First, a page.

Patients in their mid-30s to late 40s may have problems with insurance, limiting the medicine they can afford and affecting medication compliance. The complications from autoimmune diseases Meysami’s patients seek treatment for include losing functionality of bones and joints, increased risk of infection while on immunosuppressive medicines, and long-term decline of the kidney, liver, and blood count, he says. If complications are severe enough, they could limit the patient’s ability to work and cause some, particularly those with bone and joint conditions like rheumatoid arthritis or Ankylosing Spondylitis, to have difficulties performing simple tasks such as holding utensils, writing, or zipping up clothing.
It’s critical for patients to get diagnosed and begin medication as soon as possible to avoid significant complications. In patients who aren’t diagnosed early enough, Meysami has seen damage that can’t be undone. “The sooner you find these patients, and the sooner they can be diagnosed and referred to rheumatology, the better prognosis and long-term outcome they have.”
Careers and technological temptations are making it hard to hit the hay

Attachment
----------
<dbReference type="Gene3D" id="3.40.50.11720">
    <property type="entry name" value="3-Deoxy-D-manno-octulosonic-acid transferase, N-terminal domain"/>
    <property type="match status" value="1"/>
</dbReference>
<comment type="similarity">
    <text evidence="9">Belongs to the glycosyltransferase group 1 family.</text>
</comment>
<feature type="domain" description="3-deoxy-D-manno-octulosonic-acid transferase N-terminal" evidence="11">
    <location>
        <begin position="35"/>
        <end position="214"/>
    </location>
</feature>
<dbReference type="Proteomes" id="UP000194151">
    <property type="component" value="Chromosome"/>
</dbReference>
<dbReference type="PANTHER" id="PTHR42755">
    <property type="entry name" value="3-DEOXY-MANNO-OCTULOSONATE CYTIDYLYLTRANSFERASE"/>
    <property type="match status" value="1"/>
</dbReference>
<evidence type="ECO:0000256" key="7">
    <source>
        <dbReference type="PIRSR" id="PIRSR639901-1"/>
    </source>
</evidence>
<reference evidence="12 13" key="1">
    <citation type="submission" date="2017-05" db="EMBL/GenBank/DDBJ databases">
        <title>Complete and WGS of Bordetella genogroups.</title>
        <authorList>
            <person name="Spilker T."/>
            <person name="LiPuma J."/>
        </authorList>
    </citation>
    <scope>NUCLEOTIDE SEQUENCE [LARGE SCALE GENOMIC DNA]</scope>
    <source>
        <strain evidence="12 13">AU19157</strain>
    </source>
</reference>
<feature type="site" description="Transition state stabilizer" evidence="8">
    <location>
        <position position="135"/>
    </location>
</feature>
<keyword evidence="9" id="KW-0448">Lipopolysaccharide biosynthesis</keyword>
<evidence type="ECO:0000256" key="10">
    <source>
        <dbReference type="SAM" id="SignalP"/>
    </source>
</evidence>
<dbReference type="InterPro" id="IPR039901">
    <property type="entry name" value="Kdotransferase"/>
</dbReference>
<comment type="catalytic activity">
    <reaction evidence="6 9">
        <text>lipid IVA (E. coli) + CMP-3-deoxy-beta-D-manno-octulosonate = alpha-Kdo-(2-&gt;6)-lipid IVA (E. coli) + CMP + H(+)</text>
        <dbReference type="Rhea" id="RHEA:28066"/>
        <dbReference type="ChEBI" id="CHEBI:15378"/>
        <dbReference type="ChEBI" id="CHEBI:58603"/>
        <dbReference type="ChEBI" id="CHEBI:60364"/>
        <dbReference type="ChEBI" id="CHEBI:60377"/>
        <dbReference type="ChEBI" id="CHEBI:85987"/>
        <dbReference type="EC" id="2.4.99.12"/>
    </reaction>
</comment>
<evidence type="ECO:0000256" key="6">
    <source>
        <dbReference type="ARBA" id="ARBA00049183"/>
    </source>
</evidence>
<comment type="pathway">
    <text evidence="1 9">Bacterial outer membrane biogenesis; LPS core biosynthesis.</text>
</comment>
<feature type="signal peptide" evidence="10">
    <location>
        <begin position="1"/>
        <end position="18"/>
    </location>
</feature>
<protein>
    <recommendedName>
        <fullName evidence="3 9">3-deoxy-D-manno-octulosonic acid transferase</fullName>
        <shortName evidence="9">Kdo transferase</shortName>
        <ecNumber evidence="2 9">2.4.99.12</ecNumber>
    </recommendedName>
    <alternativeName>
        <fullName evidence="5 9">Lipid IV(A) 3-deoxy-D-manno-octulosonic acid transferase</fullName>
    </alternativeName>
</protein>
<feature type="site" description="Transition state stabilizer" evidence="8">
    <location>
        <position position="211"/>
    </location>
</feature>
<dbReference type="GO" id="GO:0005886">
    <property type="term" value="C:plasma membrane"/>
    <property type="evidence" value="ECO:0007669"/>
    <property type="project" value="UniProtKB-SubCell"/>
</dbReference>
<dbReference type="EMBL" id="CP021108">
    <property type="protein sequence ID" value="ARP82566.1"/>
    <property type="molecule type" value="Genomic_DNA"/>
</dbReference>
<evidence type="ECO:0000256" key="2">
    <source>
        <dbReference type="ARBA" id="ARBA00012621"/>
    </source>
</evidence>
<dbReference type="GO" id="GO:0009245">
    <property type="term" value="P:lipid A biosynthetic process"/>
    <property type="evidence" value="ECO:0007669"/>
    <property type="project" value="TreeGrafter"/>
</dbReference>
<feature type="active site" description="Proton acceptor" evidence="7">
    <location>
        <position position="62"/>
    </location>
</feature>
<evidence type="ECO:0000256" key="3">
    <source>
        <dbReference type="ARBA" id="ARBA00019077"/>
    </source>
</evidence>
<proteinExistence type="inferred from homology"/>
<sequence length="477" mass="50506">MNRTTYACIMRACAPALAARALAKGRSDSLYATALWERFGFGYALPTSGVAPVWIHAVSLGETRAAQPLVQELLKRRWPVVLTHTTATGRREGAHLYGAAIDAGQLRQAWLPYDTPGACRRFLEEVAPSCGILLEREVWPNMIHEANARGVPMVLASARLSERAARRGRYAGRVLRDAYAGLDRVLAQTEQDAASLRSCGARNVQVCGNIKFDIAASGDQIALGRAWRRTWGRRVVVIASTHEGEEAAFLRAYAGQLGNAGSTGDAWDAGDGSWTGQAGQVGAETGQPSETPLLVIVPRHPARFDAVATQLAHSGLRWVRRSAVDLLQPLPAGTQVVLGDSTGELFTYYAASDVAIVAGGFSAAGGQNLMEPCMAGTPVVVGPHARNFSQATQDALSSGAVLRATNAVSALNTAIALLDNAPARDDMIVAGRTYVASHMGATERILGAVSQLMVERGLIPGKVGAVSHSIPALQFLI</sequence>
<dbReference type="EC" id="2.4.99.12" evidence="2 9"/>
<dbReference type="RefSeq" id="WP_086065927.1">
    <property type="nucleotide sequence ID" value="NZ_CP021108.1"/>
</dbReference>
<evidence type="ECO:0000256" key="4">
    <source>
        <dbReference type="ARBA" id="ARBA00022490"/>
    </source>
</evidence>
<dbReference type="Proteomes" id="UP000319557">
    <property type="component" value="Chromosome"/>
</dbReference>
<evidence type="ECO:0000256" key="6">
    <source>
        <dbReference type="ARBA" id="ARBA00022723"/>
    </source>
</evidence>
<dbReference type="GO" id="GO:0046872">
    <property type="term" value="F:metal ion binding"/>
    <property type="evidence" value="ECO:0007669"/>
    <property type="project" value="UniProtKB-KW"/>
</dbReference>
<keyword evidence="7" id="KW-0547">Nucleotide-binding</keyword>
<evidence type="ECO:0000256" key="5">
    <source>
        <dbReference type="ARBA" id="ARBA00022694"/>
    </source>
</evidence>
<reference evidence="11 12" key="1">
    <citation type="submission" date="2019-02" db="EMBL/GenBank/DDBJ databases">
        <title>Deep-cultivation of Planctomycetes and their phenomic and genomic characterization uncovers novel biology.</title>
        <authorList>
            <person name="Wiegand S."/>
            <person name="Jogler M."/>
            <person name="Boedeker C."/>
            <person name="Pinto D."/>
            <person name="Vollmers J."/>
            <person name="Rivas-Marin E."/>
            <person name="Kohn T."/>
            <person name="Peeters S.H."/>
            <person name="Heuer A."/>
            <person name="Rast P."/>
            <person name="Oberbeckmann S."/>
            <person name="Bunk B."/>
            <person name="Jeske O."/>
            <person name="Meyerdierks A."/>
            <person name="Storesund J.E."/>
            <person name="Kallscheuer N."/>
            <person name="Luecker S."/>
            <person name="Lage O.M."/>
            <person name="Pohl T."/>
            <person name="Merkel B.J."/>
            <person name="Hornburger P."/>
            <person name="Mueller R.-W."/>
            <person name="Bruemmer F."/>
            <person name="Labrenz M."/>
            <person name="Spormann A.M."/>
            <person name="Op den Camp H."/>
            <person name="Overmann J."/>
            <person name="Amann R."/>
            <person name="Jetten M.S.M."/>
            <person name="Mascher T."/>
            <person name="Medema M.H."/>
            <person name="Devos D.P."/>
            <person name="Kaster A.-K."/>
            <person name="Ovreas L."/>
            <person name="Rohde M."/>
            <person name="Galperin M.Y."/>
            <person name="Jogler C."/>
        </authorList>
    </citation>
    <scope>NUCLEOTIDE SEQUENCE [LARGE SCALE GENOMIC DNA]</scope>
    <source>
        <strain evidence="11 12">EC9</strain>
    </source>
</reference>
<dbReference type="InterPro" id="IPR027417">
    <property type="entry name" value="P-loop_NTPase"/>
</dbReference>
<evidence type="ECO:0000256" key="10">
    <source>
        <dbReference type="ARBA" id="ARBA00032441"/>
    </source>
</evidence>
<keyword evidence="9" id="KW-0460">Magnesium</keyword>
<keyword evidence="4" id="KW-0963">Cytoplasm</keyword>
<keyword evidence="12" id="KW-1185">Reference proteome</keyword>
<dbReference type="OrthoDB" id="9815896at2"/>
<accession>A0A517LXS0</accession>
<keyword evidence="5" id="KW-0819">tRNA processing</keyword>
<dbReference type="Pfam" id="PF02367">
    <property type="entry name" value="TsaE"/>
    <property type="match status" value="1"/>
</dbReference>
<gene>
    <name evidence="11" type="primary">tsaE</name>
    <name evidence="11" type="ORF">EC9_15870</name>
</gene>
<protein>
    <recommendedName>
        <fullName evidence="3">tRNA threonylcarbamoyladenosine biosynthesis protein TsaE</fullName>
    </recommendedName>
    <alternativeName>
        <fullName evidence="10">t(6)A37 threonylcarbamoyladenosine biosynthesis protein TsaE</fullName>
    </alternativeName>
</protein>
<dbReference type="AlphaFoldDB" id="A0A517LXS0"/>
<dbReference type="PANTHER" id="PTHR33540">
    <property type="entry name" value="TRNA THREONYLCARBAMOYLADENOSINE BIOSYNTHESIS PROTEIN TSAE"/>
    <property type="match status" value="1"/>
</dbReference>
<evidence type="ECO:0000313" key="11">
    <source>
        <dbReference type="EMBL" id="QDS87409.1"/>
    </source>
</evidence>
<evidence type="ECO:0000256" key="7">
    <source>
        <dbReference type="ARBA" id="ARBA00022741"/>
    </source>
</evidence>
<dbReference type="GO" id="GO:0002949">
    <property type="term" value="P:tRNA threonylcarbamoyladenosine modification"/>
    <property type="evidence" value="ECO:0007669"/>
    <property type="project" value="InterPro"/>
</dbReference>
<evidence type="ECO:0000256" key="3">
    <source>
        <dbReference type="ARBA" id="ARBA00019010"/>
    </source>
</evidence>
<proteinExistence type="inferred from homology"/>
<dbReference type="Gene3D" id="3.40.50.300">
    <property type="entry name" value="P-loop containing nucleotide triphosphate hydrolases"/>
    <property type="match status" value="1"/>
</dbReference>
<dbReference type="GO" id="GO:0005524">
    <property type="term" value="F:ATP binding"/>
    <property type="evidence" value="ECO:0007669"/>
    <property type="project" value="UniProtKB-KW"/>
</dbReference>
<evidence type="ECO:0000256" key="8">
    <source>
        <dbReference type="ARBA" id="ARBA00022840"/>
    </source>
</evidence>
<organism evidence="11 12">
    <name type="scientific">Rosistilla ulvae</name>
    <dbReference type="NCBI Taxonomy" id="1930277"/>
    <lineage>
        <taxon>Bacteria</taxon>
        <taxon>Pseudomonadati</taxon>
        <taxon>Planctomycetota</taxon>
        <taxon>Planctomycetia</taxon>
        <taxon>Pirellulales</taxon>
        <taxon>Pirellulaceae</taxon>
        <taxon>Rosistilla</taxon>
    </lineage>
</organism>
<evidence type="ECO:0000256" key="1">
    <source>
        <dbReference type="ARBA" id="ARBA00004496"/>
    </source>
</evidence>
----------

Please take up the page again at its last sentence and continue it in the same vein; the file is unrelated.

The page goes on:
At the Henry Ford Medical Center in Detroit, Dr. Luisa Bazan sees firsthand how factors like one’s career and technology can interfere with a good night’s sleep. Bazan, who also serves as the director of the hospital’s Sleep Medicine Fellowship, shares that patients ages 34 to 48 years old come to her for help with two main complaints: either they are tired and fatigued, or they have a hard time falling asleep.
Metro Detroit workers earning advanced degrees often suffer from sleep interruption as they balance multiple jobs or academic work with other responsibilities like child care, Bazan says. “In the Detroit area, you see people who work night shifts, go home for three hours, go do something else. Then they sleep for two hours,” Bazan says. “Also, they have very interrupted sleep because of those few things they do in the middle of the day. Financially, they’re trying to grow, and they sacrifice sleep for that.”
Among her patients in the mid-30s to late 40s, sleep apnea and insomnia are common conditions. In this age group, technology can be a burden for on-call supervisors, managers, and workers who need to be available for work.
“At this age, they use cell phones very frequently, they do their work, they email for work or they’re texting friends on their cell phone,” Bazan says. “A lot of them sleep with cell phones on the nightstand, because it’s also their alarm, but that also makes it a temptation to take a look at the last-minute emails.”
By the time patients come to see her, their sleep problems have caused them to fall asleep in meetings, easily forget things, struggle to concentrate, or have affected their mood, Bazan says. In addition to analyzing underlying sleep disorders such as sleep apnea, Bazan advises her patients to create a quiet sleep environment, with technology out of reach and without caffeinated treats, beverages, or supplements. She adds that children, ideally, be put to bed on time so that parents can sleep.